British novelist, short-story writer, and playwright. He was made a CH in 1954.
Maugham was born in Paris, where his father was legal adviser to the British embassy, and he spent his childhood in France, speaking French as his first language. When his parents died he was sent to England and King's School, Canterbury: his delicate health and pronounced stammer made this an unhappy time for him. After a spell at Heidelberg University and a holiday on the French Riviera, recovering from suspected tuberculosis, he became a medical student at St Thomas's Hospital, London (1892). His contact with London slum life through his hospital work inspired his first novel, Liza of Lambeth (1897); after graduating he abandoned medicine, more on the strength of two legacies than the success of his first novel.
He next wrote some undistinguished novels, but in 1903 his first play, A Man of Honour, was staged, and in 1907 the phenomenal success of Lady Frederick made him the country's most popular playwright. In 1908 he had four successful plays running in London. His pre-eminence as a writer of comedy continued through the 1920s. In the years before World War I he worked on his major novel, Of Human Bondage (1915), and during the war he worked for British Intelligence in France and Russia. His affair with Syrie Wellcome led to her divorce from the pharmaceutical manufacturer Sir Henry Wellcome and they were married in 1916; the relationship engendered considerable acrimony, even after Maugham and Syrie were divorced in 1927. A principal factor in the breakdown of the marriage was Maugham's relationship with a young American, Gerald Haxton, with whom he travelled and eventually settled (1928), after Haxton was barred from Britain, in the south of France. Meanwhile Maugham continued his output of best-selling novels: The Moon and Sixpence (1919), The Painted Veil (1925), and Cakes and Ale (1930) among them. He also wrote short stories, which were collected in such volumes as The Casuarina Tree (1926); a number of these stories were filmed.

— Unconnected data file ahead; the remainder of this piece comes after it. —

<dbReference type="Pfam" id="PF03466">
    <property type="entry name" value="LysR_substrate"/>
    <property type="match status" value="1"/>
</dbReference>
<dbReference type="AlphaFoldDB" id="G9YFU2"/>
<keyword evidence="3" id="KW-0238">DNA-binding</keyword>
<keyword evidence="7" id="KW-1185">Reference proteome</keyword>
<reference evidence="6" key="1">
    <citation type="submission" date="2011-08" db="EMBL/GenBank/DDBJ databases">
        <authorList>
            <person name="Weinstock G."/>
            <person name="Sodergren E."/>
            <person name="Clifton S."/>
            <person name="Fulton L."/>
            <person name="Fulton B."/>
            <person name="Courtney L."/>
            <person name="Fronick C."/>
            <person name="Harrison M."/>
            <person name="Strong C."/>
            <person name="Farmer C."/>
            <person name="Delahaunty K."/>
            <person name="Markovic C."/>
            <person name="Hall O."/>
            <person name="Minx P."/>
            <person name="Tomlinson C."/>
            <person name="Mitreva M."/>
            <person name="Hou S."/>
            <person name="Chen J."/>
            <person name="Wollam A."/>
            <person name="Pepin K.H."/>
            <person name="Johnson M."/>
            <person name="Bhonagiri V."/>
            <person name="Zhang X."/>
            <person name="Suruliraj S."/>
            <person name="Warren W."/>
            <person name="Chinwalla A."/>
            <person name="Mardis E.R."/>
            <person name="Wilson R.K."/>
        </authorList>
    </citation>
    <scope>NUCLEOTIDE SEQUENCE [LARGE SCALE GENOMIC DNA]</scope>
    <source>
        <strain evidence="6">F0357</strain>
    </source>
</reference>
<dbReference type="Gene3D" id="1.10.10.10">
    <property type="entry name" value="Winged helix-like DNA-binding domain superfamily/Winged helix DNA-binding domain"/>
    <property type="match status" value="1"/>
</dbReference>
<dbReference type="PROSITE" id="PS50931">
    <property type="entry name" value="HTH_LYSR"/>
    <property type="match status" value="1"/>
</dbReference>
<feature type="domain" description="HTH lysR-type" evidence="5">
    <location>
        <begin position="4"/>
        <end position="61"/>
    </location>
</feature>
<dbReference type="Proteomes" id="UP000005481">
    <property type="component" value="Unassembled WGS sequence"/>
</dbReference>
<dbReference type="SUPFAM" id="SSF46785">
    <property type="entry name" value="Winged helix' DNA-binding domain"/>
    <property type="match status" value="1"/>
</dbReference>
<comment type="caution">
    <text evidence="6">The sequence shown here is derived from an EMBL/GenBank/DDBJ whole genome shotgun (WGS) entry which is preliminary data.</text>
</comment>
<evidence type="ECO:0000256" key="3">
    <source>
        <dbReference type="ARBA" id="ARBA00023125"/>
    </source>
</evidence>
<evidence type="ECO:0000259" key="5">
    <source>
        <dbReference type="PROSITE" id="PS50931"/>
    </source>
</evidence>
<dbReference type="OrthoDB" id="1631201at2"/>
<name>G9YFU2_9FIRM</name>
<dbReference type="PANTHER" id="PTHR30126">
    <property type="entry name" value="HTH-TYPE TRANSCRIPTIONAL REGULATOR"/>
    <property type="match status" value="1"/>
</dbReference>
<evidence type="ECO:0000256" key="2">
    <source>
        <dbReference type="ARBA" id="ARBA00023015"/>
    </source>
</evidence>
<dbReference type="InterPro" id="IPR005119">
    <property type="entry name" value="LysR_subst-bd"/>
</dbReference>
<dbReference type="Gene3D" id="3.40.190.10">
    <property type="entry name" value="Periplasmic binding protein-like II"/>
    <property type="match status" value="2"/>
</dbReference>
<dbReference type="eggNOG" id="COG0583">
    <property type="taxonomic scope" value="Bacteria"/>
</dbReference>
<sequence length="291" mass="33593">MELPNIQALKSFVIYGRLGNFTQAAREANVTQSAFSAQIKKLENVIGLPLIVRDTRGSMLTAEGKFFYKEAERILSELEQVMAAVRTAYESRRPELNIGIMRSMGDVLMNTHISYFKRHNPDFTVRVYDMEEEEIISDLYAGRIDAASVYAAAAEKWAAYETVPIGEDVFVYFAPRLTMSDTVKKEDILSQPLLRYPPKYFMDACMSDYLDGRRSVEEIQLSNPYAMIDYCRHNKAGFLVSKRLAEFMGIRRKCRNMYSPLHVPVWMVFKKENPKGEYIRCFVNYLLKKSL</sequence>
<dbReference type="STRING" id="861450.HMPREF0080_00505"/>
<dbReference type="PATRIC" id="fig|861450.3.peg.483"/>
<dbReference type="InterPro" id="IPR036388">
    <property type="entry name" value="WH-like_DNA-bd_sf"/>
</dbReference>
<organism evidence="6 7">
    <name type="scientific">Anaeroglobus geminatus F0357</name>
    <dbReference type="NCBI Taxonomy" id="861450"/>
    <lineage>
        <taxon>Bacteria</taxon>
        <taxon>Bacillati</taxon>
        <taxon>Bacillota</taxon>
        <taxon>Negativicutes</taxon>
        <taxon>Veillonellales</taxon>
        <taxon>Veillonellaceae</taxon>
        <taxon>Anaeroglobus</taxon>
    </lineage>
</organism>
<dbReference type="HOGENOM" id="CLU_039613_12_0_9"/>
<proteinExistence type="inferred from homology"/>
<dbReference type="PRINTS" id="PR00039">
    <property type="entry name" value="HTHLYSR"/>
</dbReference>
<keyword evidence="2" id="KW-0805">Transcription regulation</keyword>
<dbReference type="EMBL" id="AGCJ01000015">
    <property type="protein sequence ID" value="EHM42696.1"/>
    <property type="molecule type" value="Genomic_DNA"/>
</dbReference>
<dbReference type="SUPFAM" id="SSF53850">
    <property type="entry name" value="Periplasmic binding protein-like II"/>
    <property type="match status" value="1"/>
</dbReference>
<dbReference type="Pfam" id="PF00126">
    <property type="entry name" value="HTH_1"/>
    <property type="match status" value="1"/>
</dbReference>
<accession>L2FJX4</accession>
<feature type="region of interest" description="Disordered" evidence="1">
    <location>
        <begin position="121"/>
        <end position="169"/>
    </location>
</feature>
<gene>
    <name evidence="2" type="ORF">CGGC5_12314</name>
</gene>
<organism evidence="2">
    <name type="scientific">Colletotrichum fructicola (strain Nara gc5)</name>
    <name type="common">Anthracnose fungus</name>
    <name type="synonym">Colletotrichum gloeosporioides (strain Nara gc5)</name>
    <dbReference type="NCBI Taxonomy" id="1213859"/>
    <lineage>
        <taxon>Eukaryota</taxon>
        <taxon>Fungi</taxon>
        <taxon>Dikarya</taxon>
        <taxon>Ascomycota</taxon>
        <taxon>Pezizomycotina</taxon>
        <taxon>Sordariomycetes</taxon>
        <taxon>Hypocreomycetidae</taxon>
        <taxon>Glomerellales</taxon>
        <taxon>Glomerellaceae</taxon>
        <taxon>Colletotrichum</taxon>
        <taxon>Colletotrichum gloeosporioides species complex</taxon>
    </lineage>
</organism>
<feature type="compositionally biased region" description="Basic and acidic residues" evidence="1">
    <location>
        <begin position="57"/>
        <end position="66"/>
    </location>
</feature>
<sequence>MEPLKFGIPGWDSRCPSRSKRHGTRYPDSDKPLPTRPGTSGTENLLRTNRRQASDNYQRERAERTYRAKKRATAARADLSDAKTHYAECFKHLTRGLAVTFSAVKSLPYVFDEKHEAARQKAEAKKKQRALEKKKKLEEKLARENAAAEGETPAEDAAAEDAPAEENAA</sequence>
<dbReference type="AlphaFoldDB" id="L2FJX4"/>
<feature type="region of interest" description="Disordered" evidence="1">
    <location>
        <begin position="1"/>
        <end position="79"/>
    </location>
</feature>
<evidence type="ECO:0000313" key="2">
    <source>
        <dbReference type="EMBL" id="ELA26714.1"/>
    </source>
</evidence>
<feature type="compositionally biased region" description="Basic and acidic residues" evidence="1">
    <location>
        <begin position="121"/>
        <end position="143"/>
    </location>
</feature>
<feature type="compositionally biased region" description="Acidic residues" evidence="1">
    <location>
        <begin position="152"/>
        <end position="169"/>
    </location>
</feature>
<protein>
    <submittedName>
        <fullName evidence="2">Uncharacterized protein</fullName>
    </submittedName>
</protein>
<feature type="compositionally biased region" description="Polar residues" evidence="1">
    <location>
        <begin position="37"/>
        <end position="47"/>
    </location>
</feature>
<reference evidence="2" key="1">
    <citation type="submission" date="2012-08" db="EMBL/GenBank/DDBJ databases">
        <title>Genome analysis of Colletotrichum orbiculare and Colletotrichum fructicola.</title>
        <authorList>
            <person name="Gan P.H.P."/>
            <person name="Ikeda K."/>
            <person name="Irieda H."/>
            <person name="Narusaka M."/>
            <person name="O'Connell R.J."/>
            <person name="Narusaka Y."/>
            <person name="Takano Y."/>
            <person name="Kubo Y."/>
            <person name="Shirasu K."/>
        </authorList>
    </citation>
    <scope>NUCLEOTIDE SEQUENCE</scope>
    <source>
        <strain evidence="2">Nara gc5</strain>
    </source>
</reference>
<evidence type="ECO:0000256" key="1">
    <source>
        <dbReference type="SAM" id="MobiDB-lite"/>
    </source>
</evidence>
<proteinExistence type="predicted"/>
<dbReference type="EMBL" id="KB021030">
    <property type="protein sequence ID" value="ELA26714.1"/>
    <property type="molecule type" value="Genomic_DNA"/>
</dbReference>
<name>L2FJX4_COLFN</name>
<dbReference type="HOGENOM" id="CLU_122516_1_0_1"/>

Maugham had to flee from France in 1940 to escape the Nazis. He lived quietly in the USA until the war ended, when he returned to France with a new companion, Alan Searle, Haxton having died in 1944. Maugham's last important novel, The Razor's Edge, was published in 1944, but he continued to write essays, short stories, and historical fiction. He also supplemented his earlier autobiographical works, The Summing Up (1938) and Strictly Personal (1941), with a notorious memoir called Looking Back (1962), reviving the old bitterness between him and Syrie.